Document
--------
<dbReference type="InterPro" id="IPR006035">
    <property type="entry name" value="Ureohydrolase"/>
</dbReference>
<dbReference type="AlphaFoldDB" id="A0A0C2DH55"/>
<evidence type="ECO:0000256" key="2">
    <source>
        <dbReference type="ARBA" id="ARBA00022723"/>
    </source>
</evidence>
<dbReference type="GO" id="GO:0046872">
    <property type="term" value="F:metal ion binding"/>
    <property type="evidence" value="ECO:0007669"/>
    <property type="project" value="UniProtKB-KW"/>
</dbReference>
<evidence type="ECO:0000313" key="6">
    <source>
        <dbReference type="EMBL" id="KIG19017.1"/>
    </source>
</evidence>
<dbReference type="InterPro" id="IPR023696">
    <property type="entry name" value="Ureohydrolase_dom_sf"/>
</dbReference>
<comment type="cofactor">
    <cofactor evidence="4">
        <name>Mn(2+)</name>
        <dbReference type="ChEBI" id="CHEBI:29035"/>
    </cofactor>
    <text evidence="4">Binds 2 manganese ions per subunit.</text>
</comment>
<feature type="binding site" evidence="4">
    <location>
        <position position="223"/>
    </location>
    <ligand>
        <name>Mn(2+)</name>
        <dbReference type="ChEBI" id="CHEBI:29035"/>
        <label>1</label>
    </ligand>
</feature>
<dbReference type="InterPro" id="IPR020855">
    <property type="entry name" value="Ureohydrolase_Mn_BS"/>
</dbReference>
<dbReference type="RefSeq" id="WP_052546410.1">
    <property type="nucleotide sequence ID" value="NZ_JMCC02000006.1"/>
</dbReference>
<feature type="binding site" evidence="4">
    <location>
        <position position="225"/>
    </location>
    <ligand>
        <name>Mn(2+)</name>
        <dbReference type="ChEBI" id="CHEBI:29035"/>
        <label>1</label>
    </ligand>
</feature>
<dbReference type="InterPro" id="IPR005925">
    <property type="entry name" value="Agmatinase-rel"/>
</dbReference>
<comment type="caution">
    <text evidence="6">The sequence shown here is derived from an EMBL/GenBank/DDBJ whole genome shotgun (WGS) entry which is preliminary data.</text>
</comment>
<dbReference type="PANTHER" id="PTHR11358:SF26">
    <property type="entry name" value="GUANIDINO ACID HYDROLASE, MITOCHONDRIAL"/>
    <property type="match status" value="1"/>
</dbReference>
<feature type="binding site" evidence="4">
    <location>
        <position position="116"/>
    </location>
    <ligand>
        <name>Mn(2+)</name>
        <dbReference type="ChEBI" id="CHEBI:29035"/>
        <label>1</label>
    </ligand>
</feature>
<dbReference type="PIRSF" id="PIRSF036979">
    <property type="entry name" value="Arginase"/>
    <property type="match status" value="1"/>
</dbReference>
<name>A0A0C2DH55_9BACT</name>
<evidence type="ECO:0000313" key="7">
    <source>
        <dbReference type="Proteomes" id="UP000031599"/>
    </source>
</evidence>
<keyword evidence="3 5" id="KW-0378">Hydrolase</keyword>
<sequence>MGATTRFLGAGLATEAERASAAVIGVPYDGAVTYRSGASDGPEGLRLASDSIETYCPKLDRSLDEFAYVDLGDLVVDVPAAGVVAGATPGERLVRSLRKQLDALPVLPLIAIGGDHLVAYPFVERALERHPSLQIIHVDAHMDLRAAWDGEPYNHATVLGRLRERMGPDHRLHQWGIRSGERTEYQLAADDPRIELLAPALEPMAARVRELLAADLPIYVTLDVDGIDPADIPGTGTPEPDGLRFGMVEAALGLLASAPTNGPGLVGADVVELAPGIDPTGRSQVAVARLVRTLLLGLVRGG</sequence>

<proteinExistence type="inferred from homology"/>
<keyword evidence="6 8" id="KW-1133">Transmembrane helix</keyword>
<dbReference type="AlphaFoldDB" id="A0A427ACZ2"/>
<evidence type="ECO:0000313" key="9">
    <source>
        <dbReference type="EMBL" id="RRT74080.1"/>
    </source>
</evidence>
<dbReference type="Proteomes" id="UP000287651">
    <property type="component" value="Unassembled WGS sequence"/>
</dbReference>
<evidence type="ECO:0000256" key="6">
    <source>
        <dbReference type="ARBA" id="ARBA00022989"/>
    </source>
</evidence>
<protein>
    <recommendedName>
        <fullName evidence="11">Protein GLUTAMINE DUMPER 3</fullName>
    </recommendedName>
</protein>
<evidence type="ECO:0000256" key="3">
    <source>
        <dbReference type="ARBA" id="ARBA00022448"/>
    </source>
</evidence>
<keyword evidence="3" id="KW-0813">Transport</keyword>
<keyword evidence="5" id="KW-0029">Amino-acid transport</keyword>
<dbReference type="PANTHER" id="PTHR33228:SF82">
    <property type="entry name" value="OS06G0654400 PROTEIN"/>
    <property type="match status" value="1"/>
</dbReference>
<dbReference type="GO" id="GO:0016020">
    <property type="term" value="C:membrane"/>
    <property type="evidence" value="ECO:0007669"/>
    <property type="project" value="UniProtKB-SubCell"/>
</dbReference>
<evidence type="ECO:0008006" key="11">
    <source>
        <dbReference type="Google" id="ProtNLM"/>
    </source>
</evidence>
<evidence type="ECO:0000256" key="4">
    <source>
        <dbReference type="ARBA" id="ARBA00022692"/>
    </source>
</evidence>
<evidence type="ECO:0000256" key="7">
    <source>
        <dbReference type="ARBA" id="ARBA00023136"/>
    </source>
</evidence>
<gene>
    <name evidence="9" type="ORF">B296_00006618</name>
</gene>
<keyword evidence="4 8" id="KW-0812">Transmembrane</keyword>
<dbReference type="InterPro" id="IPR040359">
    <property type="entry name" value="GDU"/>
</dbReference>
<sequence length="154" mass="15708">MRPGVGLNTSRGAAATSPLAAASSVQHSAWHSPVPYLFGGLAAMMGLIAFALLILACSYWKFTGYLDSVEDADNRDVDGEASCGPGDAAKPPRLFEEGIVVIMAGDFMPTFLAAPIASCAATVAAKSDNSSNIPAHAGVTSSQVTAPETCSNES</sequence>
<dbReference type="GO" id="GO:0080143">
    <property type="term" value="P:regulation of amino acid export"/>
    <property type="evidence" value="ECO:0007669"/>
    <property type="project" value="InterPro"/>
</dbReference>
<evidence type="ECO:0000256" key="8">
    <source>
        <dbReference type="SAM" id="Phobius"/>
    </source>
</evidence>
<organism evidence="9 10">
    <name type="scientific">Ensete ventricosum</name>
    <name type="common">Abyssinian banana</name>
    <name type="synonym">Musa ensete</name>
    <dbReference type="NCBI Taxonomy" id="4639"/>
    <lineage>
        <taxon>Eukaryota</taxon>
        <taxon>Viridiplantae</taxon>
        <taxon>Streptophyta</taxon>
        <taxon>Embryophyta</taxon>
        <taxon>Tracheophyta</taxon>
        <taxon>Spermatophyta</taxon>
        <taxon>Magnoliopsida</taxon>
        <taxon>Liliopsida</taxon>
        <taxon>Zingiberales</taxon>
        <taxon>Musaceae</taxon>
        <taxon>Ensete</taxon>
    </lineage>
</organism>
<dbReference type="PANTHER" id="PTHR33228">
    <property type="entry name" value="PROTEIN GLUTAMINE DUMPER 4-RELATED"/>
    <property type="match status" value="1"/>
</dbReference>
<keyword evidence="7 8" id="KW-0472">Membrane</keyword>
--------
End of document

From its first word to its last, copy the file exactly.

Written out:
<dbReference type="InterPro" id="IPR006035">
    <property type="entry name" value="Ureohydrolase"/>
</dbReference>
<dbReference type="AlphaFoldDB" id="A0A0C2DH55"/>
<evidence type="ECO:0000256" key="2">
    <source>
        <dbReference type="ARBA" id="ARBA00022723"/>
    </source>
</evidence>
<dbReference type="GO" id="GO:0046872">
    <property type="term" value="F:metal ion binding"/>
    <property type="evidence" value="ECO:0007669"/>
    <property type="project" value="UniProtKB-KW"/>
</dbReference>
<evidence type="ECO:0000313" key="6">
    <source>
        <dbReference type="EMBL" id="KIG19017.1"/>
    </source>
</evidence>
<dbReference type="InterPro" id="IPR023696">
    <property type="entry name" value="Ureohydrolase_dom_sf"/>
</dbReference>
<comment type="cofactor">
    <cofactor evidence="4">
        <name>Mn(2+)</name>
        <dbReference type="ChEBI" id="CHEBI:29035"/>
    </cofactor>
    <text evidence="4">Binds 2 manganese ions per subunit.</text>
</comment>
<feature type="binding site" evidence="4">
    <location>
        <position position="223"/>
    </location>
    <ligand>
        <name>Mn(2+)</name>
        <dbReference type="ChEBI" id="CHEBI:29035"/>
        <label>1</label>
    </ligand>
</feature>
<dbReference type="InterPro" id="IPR020855">
    <property type="entry name" value="Ureohydrolase_Mn_BS"/>
</dbReference>
<dbReference type="RefSeq" id="WP_052546410.1">
    <property type="nucleotide sequence ID" value="NZ_JMCC02000006.1"/>
</dbReference>
<feature type="binding site" evidence="4">
    <location>
        <position position="225"/>
    </location>
    <ligand>
        <name>Mn(2+)</name>
        <dbReference type="ChEBI" id="CHEBI:29035"/>
        <label>1</label>
    </ligand>
</feature>
<dbReference type="InterPro" id="IPR005925">
    <property type="entry name" value="Agmatinase-rel"/>
</dbReference>
<comment type="caution">
    <text evidence="6">The sequence shown here is derived from an EMBL/GenBank/DDBJ whole genome shotgun (WGS) entry which is preliminary data.</text>
</comment>
<dbReference type="PANTHER" id="PTHR11358:SF26">
    <property type="entry name" value="GUANIDINO ACID HYDROLASE, MITOCHONDRIAL"/>
    <property type="match status" value="1"/>
</dbReference>
<feature type="binding site" evidence="4">
    <location>
        <position position="116"/>
    </location>
    <ligand>
        <name>Mn(2+)</name>
        <dbReference type="ChEBI" id="CHEBI:29035"/>
        <label>1</label>
    </ligand>
</feature>
<dbReference type="PIRSF" id="PIRSF036979">
    <property type="entry name" value="Arginase"/>
    <property type="match status" value="1"/>
</dbReference>
<name>A0A0C2DH55_9BACT</name>
<evidence type="ECO:0000313" key="7">
    <source>
        <dbReference type="Proteomes" id="UP000031599"/>
    </source>
</evidence>
<keyword evidence="3 5" id="KW-0378">Hydrolase</keyword>
<sequence>MGATTRFLGAGLATEAERASAAVIGVPYDGAVTYRSGASDGPEGLRLASDSIETYCPKLDRSLDEFAYVDLGDLVVDVPAAGVVAGATPGERLVRSLRKQLDALPVLPLIAIGGDHLVAYPFVERALERHPSLQIIHVDAHMDLRAAWDGEPYNHATVLGRLRERMGPDHRLHQWGIRSGERTEYQLAADDPRIELLAPALEPMAARVRELLAADLPIYVTLDVDGIDPADIPGTGTPEPDGLRFGMVEAALGLLASAPTNGPGLVGADVVELAPGIDPTGRSQVAVARLVRTLLLGLVRGG</sequence>

<proteinExistence type="inferred from homology"/>
<keyword evidence="6 8" id="KW-1133">Transmembrane helix</keyword>
<dbReference type="AlphaFoldDB" id="A0A427ACZ2"/>
<evidence type="ECO:0000313" key="9">
    <source>
        <dbReference type="EMBL" id="RRT74080.1"/>
    </source>
</evidence>
<dbReference type="Proteomes" id="UP000287651">
    <property type="component" value="Unassembled WGS sequence"/>
</dbReference>
<evidence type="ECO:0000256" key="6">
    <source>
        <dbReference type="ARBA" id="ARBA00022989"/>
    </source>
</evidence>
<protein>
    <recommendedName>
        <fullName evidence="11">Protein GLUTAMINE DUMPER 3</fullName>
    </recommendedName>
</protein>
<evidence type="ECO:0000256" key="3">
    <source>
        <dbReference type="ARBA" id="ARBA00022448"/>
    </source>
</evidence>
<keyword evidence="3" id="KW-0813">Transport</keyword>
<keyword evidence="5" id="KW-0029">Amino-acid transport</keyword>
<dbReference type="PANTHER" id="PTHR33228:SF82">
    <property type="entry name" value="OS06G0654400 PROTEIN"/>
    <property type="match status" value="1"/>
</dbReference>
<dbReference type="GO" id="GO:0016020">
    <property type="term" value="C:membrane"/>
    <property type="evidence" value="ECO:0007669"/>
    <property type="project" value="UniProtKB-SubCell"/>
</dbReference>
<evidence type="ECO:0008006" key="11">
    <source>
        <dbReference type="Google" id="ProtNLM"/>
    </source>
</evidence>
<evidence type="ECO:0000256" key="4">
    <source>
        <dbReference type="ARBA" id="ARBA00022692"/>
    </source>
</evidence>
<evidence type="ECO:0000256" key="7">
    <source>
        <dbReference type="ARBA" id="ARBA00023136"/>
    </source>
</evidence>
<gene>
    <name evidence="9" type="ORF">B296_00006618</name>
</gene>
<keyword evidence="4 8" id="KW-0812">Transmembrane</keyword>
<dbReference type="InterPro" id="IPR040359">
    <property type="entry name" value="GDU"/>
</dbReference>
<sequence length="154" mass="15708">MRPGVGLNTSRGAAATSPLAAASSVQHSAWHSPVPYLFGGLAAMMGLIAFALLILACSYWKFTGYLDSVEDADNRDVDGEASCGPGDAAKPPRLFEEGIVVIMAGDFMPTFLAAPIASCAATVAAKSDNSSNIPAHAGVTSSQVTAPETCSNES</sequence>
<dbReference type="GO" id="GO:0080143">
    <property type="term" value="P:regulation of amino acid export"/>
    <property type="evidence" value="ECO:0007669"/>
    <property type="project" value="InterPro"/>
</dbReference>
<evidence type="ECO:0000256" key="8">
    <source>
        <dbReference type="SAM" id="Phobius"/>
    </source>
</evidence>
<organism evidence="9 10">
    <name type="scientific">Ensete ventricosum</name>
    <name type="common">Abyssinian banana</name>
    <name type="synonym">Musa ensete</name>
    <dbReference type="NCBI Taxonomy" id="4639"/>
    <lineage>
        <taxon>Eukaryota</taxon>
        <taxon>Viridiplantae</taxon>
        <taxon>Streptophyta</taxon>
        <taxon>Embryophyta</taxon>
        <taxon>Tracheophyta</taxon>
        <taxon>Spermatophyta</taxon>
        <taxon>Magnoliopsida</taxon>
        <taxon>Liliopsida</taxon>
        <taxon>Zingiberales</taxon>
        <taxon>Musaceae</taxon>
        <taxon>Ensete</taxon>
    </lineage>
</organism>
<dbReference type="PANTHER" id="PTHR33228">
    <property type="entry name" value="PROTEIN GLUTAMINE DUMPER 4-RELATED"/>
    <property type="match status" value="1"/>
</dbReference>
<keyword evidence="7 8" id="KW-0472">Membrane</keyword>